Did 7 take the bait? The Seven Network has denied it mistakenly bought a Kiwi satirical fishing program to run on its 7mate digital channel. Users on Twitter yesterday started to speculate Seven buyers thought the program Screaming Reels was a serious fishing program, because it was categorised on some TV guides as “reality”, “sports” and “news and documentary”. Yesterday morning the show was broadcast among other, more serious, fishing programs.
On Seven’s own catch-up service, the category is “comedy”. A Seven spokesman told Crikey: “Yes, of course we knew Screaming Reels is a comedy. It is a great show for the channel and fits all classification guidelines”.
That’s live TV. The commercial TV breakfast shows like to get out to see real Australia from time to time, but leaving the studio does come with its risks. Today‘s Natalia Cooper couldn’t quite hide her shock this morning while crossing live into the program from Parramatta, where she was giving commuters $50 to top up their public transport Opal cards. After handing the cash over to one tradie dressed in high-vis gear, she asked what he got up to on the long weekend. “Punched a few cones,” he said. Cooper quickly moved on to other commuters at the station.
The revolving door. The Australian’s former political correspondent David Crowe has announced his new gig — he’ll be starting on February 19 as the chief political correspondent for The Age and The Sydney Morning Herald. We speculated Crowe might be in line for the role after he left The Oz in December, to fill the position after James Massola — who previously held the role –was appointed Fairfax’s new Jakarta correspondent .
And HuffPost Australia‘s editor Chris Paine, who was left without a job when the website ended its joint venture with Fairfax late last year, has landed a job with his old boss Luke McIlveen at Fox Sports Australia. Paine has previously worked under McIlveen at news.com.au, and at Daily Mail Australia. MIlveen left the Mail as editor-in-chief last year to take up a new role as executive editor at Fox Sports.
The follower factory. A New York Times investigation has taken a deep dive into a company that it says is part of a “shadowy global marketplace for social media fraud”. Including some great interactive elements, the online feature investigates a company called Devumi, which sells Twitter followers:
Drawing on an estimated stock of at least 3.5 million automated accounts, each sold many times over, the company has provided customers with more than 200 million Twitter followers, a New York Times investigation found. The accounts that most resemble real people, like Ms Rychly, reveal a kind of large-scale social identity theft. At least 55,000 of the accounts use the names, profile pictures, hometowns and other personal details of real Twitter users, including minors, according to a Times data analysis.
New York tabloid goes behind paywall. The New York Daily News is introducing a partial metered paywall for the paper starting Thursday, joining the much bigger New York Times in controlling access to its website. Potential readers without a print or digital subscription will be able to read 10 articles for free each month before they are asked to subscribe. Readers with a print subscription to the newspaper will get free digital access. The introductory offer for digital subscriptions will be 99 US cents for 13 weeks. But not all of the paper’s content online will require a subscription. Its homepage and various section fronts — such as news, sports and entertainment — will be available for free to readers.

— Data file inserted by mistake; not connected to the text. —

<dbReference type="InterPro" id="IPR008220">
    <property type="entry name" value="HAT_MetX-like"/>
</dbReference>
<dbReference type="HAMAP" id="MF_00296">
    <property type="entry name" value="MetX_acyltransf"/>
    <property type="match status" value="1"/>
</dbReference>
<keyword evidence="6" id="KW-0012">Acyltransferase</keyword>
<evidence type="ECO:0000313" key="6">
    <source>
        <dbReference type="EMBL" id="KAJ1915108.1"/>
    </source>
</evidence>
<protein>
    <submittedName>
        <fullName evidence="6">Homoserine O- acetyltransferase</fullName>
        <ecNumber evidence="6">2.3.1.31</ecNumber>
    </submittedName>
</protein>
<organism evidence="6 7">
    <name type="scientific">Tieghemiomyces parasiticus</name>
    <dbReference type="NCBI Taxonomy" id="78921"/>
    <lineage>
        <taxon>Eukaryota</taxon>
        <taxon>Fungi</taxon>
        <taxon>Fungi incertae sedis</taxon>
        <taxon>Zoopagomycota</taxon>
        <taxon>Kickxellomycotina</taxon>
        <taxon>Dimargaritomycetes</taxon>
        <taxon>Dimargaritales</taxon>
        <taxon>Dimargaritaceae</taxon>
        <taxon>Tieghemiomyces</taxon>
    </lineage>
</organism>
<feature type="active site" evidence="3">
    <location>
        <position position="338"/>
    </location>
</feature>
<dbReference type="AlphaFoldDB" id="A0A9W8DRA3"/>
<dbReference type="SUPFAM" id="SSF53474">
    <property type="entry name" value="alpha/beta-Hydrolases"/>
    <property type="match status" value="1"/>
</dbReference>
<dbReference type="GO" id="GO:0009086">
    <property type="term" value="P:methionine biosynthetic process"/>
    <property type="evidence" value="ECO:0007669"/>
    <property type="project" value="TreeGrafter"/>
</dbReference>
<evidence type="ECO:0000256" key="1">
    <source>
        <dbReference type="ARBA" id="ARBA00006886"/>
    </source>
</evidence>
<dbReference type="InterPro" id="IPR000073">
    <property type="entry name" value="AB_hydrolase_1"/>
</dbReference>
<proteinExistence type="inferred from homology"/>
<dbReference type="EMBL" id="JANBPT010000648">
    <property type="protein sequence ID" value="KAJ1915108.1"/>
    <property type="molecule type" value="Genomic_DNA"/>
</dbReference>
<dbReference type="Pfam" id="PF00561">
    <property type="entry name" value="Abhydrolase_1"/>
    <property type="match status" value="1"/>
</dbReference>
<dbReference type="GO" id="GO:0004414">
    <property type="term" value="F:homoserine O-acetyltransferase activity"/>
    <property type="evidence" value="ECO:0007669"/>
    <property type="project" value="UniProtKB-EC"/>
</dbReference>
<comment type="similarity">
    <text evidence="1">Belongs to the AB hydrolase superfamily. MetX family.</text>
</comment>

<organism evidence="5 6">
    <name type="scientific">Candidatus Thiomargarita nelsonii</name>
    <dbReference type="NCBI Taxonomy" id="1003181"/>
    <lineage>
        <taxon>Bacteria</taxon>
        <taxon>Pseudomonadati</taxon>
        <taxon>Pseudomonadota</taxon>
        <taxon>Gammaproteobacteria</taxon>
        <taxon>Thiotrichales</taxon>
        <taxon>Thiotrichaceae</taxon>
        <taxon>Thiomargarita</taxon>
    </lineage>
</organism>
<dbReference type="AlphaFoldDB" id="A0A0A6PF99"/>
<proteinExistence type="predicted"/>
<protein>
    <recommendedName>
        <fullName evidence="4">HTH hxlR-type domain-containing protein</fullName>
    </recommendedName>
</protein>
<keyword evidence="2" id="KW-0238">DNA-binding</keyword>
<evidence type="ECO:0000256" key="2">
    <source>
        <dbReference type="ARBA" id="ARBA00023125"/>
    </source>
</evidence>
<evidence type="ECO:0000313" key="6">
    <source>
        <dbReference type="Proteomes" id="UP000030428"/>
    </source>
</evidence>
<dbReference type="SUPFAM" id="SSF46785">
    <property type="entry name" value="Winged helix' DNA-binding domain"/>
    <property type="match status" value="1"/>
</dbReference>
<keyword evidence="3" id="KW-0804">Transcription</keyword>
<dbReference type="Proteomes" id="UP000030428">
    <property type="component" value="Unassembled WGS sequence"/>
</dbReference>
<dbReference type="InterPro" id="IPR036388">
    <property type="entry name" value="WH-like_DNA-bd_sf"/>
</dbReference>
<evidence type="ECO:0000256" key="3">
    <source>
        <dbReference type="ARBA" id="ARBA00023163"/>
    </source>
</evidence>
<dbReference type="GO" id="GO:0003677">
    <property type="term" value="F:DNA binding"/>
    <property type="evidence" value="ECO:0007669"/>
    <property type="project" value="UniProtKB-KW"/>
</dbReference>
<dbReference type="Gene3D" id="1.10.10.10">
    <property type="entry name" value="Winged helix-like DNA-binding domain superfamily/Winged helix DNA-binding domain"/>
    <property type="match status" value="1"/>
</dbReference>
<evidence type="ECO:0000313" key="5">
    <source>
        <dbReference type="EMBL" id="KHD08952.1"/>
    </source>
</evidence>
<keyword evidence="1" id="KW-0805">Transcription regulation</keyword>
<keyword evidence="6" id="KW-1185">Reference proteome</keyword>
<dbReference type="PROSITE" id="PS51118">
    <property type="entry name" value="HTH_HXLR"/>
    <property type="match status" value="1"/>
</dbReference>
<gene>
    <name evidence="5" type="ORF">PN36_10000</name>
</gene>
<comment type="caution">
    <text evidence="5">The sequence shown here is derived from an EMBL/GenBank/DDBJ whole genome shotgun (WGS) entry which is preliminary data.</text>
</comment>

The Daily News joins The Atlantic and Wired which started metered paywalls this month, while The New York Times (which reports its fourth quarter and 2017 subscription and financial results Thursday night, Sydney time) last month chopped the number of free articles for non-subscriber readers by 50%. The Denver Post, the largest newspaper in Colorado, put up its own paywall last week. It is the second time the Post has tried a paywall — it ran the previous attempt from 2013 to 2015. — Glenn Dyer
Glenn Dyer’s TV Ratings. The men’s final last night at the Australian Open Tennis on Seven was a thrilling end to a great competition and Roger Federer was a worthy winner. But so far as Australian TV viewers were concerned, it didn’t have the attraction of last year’s Federer-Nadal final which attracted 3.59 million national viewers for the game and 3.69 million for the presentation. Last night’s game attracted 2.3 million national viewers (can’t give you the national figure for the presentation because once again not enough data was received to give a most watched list nationally and for breakfast/mornings). Tennis Australia had better make sure Roger Federer continues in good health because without him, last night’s lower figures will end up the best they can hope for.
Ten started I’m A Celebrity Get Me Out of Here last night, as it did a year ago. It did better than a year ago — the first night averaged 1.68 million against 1.54 million a year ago. And Nine showed the fifth and final One Day International cricket game between Australia and England from Perth — it did OK and probably soaked up quite a view viewers who would have watched the tennis. That they preferred to watch Australia being walloped at the hands of England after another batting collapse says a lot about the stoicism of Australian cricket fans at the moment. The ODI averaged 1.39 million nationally for the second session (up against the tennis and I’m A Celebrity) and 1.362 million for the first session.
Ten’s hiring of Lisa Wilkinson for the Sunday Project worked — the first night saw a near 90% jump in audience numbers from late last year. Now to hold them. — Read the rest on the Crikey website.